Thursday, 14 October 2010

The Amazing Story of Quantum Mechanics

Captain Quantum

The Amazing Story of Quantum Mechanics: A math-free exploration of the science that made our world by James Kakalios

New Scientist, 16 October 2010

“EXTRAVAGANT Fiction Today, Cold Fact Tomorrow” was the bold claim of Amazing Stories, the first American magazine devoted to science fiction. Beginning in the 1930s, these sci-fi pulps and comics envisaged that by the year 2000 we would be living in a world with domed underwater cities and travelling in flying cars and by jetpacks. Instead we have mobile phones, laptops and DVDs.

The predictions were off, says James Kakalios, because implicit in the promise of flying cars is the availability of lightweight power supplies capable of producing enormous quantities of energy. In fact, the capacity of batteries to act as reservoirs of energy is limited by the chemical and electrical properties of atoms – and we cannot change the physics of atoms.

This is Kakalios’s cue to explain the key concepts of quantum mechanics and show how these ideas account for the properties of metals, insulators and semiconductors – and how they underlie the magnetic properties of atoms that let us store vast amounts of data on computer hard drives and build MRI scanners that can see inside the human body.

The physicists who developed quantum theory and the fans of sci-fi pulps had one thing in common, says Kakalios, and that is a willingness to suspend disbelief as they accepted the impossible as real. Three such quantum facts were: light is an electromagnetic wave that is actually composed of chunks of energy; matter is composed of particles that exhibit a wave-like nature; and both light and matter have a property called spin that can only have certain values.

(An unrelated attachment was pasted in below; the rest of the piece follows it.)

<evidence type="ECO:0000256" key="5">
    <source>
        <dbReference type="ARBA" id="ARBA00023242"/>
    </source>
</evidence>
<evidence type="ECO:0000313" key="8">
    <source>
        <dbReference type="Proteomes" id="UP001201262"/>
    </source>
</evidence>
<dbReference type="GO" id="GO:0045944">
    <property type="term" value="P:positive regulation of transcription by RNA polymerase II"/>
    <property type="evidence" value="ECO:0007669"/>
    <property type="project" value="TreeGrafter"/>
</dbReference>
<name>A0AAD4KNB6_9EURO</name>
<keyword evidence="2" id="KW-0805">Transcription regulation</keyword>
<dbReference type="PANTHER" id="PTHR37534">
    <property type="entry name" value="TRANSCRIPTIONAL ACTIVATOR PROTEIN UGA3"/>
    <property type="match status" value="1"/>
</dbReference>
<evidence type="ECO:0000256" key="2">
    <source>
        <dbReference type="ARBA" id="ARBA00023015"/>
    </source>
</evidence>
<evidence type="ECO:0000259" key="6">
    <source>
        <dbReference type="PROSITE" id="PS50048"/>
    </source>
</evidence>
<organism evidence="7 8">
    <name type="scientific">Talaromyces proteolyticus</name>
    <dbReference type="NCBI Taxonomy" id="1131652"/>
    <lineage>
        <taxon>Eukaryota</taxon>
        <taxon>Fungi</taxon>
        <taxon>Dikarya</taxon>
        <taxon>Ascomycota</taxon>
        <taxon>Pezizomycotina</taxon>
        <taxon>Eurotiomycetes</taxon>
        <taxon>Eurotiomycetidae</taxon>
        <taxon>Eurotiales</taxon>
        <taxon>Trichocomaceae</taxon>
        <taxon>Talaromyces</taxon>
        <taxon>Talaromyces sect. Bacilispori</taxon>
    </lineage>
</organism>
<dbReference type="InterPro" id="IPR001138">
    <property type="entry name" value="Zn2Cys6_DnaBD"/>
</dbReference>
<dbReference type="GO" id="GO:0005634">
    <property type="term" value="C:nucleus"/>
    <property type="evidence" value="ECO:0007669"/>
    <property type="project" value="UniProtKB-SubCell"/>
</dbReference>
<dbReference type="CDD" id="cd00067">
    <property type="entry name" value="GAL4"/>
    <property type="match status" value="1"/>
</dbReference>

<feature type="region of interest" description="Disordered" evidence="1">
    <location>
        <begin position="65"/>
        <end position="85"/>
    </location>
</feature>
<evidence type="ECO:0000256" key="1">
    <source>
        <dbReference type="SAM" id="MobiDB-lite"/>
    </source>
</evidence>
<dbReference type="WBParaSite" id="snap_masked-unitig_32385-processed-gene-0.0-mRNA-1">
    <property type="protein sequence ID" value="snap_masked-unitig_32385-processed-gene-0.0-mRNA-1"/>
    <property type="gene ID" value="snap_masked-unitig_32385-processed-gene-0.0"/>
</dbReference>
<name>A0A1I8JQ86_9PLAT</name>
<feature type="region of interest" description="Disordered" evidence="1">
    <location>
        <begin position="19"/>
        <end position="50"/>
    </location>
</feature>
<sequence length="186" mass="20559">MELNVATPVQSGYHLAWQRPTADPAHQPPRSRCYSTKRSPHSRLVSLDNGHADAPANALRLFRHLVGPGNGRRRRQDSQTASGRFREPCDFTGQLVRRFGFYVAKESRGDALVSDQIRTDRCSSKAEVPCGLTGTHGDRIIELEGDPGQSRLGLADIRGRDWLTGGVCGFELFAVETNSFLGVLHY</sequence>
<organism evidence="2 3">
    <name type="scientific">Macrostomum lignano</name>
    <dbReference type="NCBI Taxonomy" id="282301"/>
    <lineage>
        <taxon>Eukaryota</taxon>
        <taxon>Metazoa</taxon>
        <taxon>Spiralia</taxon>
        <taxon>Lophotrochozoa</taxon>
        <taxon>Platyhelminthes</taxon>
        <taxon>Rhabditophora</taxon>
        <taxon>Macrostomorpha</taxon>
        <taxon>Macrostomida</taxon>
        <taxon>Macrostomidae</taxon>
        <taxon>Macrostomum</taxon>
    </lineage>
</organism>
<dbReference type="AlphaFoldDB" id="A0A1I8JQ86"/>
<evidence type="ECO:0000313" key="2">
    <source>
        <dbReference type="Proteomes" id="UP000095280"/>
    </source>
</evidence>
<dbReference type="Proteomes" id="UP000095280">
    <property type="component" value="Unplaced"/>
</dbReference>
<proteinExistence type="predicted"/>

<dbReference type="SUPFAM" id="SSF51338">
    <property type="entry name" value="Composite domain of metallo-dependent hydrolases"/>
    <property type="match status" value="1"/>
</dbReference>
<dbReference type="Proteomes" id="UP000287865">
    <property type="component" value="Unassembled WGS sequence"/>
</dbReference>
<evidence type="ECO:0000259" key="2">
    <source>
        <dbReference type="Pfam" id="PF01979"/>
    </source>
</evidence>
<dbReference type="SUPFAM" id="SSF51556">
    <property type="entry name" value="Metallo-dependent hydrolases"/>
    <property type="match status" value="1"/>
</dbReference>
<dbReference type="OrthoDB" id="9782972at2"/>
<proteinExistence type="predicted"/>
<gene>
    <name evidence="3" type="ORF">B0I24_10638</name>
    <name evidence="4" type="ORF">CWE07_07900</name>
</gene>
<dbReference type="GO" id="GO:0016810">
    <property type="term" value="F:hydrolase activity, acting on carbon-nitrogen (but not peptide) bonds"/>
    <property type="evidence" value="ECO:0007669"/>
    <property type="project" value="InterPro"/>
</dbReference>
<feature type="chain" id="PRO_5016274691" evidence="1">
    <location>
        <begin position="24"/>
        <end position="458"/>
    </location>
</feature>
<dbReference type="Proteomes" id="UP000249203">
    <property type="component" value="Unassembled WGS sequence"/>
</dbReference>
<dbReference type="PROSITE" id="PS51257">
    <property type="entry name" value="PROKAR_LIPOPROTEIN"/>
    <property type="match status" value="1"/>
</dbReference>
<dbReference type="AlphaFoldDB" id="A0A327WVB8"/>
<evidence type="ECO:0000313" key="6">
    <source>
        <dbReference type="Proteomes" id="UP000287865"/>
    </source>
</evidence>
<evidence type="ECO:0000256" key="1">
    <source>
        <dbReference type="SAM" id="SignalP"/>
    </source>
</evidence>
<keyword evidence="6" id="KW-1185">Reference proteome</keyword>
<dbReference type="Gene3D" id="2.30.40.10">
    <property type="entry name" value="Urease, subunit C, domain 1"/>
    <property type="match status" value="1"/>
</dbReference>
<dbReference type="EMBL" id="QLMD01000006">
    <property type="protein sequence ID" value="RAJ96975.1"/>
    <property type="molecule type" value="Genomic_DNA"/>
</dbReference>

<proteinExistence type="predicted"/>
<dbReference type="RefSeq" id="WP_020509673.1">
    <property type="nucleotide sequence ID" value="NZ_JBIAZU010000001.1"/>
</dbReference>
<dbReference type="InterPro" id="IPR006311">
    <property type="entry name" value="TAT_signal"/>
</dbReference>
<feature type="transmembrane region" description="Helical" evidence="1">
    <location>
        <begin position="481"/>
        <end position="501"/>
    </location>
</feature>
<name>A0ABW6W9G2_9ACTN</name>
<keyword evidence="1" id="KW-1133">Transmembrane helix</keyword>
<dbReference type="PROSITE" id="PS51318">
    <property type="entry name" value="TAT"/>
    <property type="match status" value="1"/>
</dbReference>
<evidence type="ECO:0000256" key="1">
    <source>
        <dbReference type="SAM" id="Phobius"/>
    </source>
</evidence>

Having provided the reader with these counter-intuitive notions, Kakalios looks at the problems they solved. To help explain Planck’s discovery of the quantum, the photoelectric effect, the quantum atom, wave-particle duality, Schrödinger’s wave equation, the probabilistic interpretation of the wave function, the uncertainty principle and more besides, comic-loving Kakalios enlists a legion of superheroes, from Superman to Dr Manhattan.

In addition to his bright-blue appearance, Jon Osterman aka Dr Manhattan, appears to have gained control of his quantum- mechanical wave function. This, the starting point for Kakalios’s highly readable presentation of quantum ideas, give him the ability to alter his size at will, to teleport himself and others from one place to another, and to experience the past, present and future simultaneously.

The scientist as a world- changing hero is an apt description for the physicists who developed quantum mechanics, Kakalios believes. He has a point. The discoveries by a handful of physicists back in the 1920s and 1930s of the rules that govern how atoms interact with light and each other continue to shape and change the world we live in.